Mayor Michael Bloomberg of New York City left office last January, but his public health initiatives live on—not just in the Big Apple, but also in other cities and states and even other countries. Depending on your political perspective, you may remember him either as a great reformer whose policies will improve the health of millions of people for years to come or as the nanny-in-residence who deprived New Yorkers of their rights to live and eat freely. I am in the former camp, for sure.
Enacted over his 12 years in office, Bloomberg’s landmark public health programs have sought to put the kibosh (as they say in New York) on high blood pressure, heart disease, obesity and diabetes. They include a ban on smoking in restaurants, bars and parks; a ban on heart-damaging trans fats in restaurants; mandatory calorie postings in chain restaurants; and, under the NYC-led National Salt Reduction Initiative, a call for voluntary sodium reductions from the food industry. Such policies have set an example for the rest of the country: California and other states followed with their own mandatory calorie postings, for instance, while trans fat bans are spreading quickly.
A few of my other favorite programs under Bloomberg’s watch led to greater availability of fresh produce in poor neighborhoods, increased colon cancer screenings and restaurant sanitation grades, not to mention an expansion of bike lanes and green spaces. Not all has gone his way, however. Notably, his proposed ban on super-sized sugary beverages was rejected by the courts—but it sure got a lot of people talking about the issue. And it seems to have been the impetus— along with Bloomberg’s personal financial campaign backing—for Mexico’s new tax on sugary drinks and other high-calorie junk foods.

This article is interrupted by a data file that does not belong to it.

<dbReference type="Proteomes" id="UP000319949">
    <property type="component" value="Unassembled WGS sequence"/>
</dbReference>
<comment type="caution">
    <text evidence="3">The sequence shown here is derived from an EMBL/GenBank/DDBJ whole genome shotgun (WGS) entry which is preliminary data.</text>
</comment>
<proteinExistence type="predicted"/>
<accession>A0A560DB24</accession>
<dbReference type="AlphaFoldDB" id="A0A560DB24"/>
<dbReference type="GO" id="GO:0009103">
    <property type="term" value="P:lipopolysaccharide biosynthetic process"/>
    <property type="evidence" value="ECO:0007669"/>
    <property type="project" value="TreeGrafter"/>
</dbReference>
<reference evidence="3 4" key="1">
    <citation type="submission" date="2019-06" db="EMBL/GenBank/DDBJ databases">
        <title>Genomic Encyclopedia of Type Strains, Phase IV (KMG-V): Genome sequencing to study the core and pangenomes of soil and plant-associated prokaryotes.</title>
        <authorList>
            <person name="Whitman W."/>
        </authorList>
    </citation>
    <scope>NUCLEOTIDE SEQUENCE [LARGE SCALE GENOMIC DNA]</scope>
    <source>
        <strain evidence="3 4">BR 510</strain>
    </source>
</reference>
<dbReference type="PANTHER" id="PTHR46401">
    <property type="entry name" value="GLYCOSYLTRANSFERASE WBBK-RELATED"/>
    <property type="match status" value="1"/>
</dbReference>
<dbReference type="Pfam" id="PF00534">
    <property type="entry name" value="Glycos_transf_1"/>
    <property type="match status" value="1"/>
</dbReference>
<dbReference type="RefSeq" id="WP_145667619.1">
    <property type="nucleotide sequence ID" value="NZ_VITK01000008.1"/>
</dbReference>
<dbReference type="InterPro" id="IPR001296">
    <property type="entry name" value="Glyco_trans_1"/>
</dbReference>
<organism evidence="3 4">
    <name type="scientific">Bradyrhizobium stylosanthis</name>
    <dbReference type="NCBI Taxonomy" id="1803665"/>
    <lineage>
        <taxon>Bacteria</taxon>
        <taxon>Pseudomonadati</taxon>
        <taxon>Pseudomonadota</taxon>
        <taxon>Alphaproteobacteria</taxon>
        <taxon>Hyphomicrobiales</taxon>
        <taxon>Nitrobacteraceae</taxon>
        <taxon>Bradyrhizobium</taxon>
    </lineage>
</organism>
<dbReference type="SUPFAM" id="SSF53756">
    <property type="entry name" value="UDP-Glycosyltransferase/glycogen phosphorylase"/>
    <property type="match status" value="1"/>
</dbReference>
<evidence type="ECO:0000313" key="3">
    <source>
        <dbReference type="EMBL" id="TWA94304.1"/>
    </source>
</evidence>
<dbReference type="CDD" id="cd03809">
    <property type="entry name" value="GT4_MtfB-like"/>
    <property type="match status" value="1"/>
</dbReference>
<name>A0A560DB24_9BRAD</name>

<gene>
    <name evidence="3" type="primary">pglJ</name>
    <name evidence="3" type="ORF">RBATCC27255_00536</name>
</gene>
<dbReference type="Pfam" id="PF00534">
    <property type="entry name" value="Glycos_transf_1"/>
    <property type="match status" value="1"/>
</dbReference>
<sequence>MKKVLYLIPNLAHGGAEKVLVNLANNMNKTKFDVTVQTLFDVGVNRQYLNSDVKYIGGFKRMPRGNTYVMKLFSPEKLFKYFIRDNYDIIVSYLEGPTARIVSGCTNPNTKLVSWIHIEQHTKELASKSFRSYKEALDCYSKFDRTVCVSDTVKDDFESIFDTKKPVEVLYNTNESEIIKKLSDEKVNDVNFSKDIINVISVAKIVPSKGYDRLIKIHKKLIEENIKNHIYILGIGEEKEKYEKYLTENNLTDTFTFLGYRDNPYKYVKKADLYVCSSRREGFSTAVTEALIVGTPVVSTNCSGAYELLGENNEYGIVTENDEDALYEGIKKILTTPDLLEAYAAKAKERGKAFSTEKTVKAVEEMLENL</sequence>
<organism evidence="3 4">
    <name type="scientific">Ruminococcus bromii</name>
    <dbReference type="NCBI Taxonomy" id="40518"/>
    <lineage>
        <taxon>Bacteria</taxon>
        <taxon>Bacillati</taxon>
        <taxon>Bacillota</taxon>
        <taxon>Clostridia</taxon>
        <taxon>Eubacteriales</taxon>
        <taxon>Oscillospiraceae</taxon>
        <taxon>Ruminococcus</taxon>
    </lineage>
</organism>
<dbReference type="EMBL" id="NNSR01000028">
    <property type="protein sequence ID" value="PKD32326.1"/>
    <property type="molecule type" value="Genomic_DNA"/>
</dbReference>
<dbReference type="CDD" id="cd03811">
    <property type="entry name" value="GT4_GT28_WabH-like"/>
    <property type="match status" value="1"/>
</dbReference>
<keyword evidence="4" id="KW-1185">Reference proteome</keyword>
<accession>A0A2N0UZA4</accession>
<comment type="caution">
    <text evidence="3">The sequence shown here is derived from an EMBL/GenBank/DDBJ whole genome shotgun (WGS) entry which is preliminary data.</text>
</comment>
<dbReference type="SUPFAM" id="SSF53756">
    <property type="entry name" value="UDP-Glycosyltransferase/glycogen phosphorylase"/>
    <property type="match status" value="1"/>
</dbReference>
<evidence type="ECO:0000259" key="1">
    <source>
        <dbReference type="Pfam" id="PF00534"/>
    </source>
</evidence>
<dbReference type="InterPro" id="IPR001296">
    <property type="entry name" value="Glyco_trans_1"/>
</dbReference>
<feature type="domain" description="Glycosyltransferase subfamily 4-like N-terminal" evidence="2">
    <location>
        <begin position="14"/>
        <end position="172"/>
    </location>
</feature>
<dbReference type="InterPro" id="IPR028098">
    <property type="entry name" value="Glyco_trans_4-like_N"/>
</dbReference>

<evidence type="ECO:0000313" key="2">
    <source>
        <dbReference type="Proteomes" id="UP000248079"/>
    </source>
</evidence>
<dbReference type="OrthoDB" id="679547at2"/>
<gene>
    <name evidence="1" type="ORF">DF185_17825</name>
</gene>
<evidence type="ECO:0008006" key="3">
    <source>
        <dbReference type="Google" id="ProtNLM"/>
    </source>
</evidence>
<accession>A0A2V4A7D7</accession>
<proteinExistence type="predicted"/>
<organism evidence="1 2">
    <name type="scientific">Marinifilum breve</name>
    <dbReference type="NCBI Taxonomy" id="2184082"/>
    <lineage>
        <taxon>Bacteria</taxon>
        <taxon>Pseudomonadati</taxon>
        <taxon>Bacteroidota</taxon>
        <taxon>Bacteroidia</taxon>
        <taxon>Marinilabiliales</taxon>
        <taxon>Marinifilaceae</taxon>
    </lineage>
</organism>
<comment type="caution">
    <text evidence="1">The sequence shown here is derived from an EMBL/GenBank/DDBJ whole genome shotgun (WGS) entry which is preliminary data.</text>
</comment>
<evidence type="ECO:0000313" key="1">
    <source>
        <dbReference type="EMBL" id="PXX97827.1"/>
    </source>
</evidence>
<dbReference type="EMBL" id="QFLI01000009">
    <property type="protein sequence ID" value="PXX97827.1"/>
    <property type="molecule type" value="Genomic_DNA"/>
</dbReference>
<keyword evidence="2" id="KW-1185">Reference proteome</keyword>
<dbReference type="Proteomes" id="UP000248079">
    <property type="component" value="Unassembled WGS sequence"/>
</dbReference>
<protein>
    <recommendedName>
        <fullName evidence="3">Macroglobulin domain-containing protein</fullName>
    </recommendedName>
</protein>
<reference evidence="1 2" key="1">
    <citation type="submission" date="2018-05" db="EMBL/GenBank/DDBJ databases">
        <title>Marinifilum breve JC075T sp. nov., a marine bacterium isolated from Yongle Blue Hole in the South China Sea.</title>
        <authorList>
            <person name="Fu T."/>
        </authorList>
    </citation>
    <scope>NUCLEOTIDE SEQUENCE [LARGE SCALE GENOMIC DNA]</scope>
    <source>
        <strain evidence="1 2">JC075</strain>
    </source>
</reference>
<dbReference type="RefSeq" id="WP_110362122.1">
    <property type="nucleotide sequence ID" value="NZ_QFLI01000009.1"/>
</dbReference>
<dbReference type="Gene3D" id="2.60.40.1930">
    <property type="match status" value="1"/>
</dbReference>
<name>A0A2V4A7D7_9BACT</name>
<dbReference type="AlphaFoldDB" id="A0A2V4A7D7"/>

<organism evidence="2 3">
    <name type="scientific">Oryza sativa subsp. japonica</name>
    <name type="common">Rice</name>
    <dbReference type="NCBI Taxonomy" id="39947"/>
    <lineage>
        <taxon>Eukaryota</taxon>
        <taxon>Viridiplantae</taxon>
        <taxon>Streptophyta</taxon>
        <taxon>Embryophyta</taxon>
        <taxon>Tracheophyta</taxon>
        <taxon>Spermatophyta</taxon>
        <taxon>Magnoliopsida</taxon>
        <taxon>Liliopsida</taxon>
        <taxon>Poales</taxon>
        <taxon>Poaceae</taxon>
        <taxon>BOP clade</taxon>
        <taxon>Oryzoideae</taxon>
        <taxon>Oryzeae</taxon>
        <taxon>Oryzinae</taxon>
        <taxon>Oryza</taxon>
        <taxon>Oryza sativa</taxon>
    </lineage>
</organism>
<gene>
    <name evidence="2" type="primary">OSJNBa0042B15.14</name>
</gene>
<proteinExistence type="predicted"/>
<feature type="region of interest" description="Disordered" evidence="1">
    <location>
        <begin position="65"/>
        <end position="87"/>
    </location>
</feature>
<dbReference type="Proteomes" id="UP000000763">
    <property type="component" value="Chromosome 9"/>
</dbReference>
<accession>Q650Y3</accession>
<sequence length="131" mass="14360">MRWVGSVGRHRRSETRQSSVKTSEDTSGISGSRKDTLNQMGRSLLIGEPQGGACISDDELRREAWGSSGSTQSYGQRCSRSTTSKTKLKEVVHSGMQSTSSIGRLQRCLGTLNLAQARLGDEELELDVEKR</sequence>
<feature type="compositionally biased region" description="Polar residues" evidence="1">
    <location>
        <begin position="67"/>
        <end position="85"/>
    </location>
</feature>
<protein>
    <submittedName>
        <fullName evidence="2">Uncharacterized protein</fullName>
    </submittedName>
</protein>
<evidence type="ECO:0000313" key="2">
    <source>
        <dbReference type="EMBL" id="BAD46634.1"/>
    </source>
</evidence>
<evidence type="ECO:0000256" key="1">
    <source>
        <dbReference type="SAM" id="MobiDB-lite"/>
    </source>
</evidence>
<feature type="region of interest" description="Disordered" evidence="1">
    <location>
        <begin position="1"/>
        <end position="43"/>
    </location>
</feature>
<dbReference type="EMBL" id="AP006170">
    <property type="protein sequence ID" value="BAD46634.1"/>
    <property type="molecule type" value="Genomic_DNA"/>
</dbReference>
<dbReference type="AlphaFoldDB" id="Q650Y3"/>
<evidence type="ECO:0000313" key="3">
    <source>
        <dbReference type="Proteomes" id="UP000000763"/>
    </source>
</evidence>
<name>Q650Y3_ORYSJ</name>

So, how’d he do? According to the mayor’s office, 300,000 fewer New Yorkers smoke today than in 2002. More than 20 companies, including Kraft, Goya and Subway, are on target for reducing sodium in their foods by 25 percent by 2015, while the amount of trans fat in restaurant foods has declined. Heart disease deaths decreased by 32 percent in the city, and life expectancy increased by three years. It’s hard to know how much all of this has to do with Bloomberg’s initiatives, since such improvements are a national trend, but it is encouraging news nevertheless.
Of course, many people don’t believe that regulating lifestyle choices is the role of government. And Bloomberg's heavy-handed tactics—as some have referred to them—won’t by themselves solve the obesity epidemic. Still, despite initial protest against some of the policies, New York City is a healthier place today than it was 12 years ago, with its bars and restaurants free of tobacco smoke, its fast-food fries free of trans fats and its streets increasingly filled with cyclists. My colleagues there can attest to that. I commend the mayor for recognizing that local government can— and should—play a role in protecting and improving public health.
As Bloomberg continues his public health pursuits in his post-mayoral years (backed by substantial financial support from his foundation), I can’t help but envy the $1.1 billion he has given to Johns Hopkins University, whose School of Public Health now bears his name. If only we here, at our own School of Public Health at UC Berkeley, had such a generous benefactor.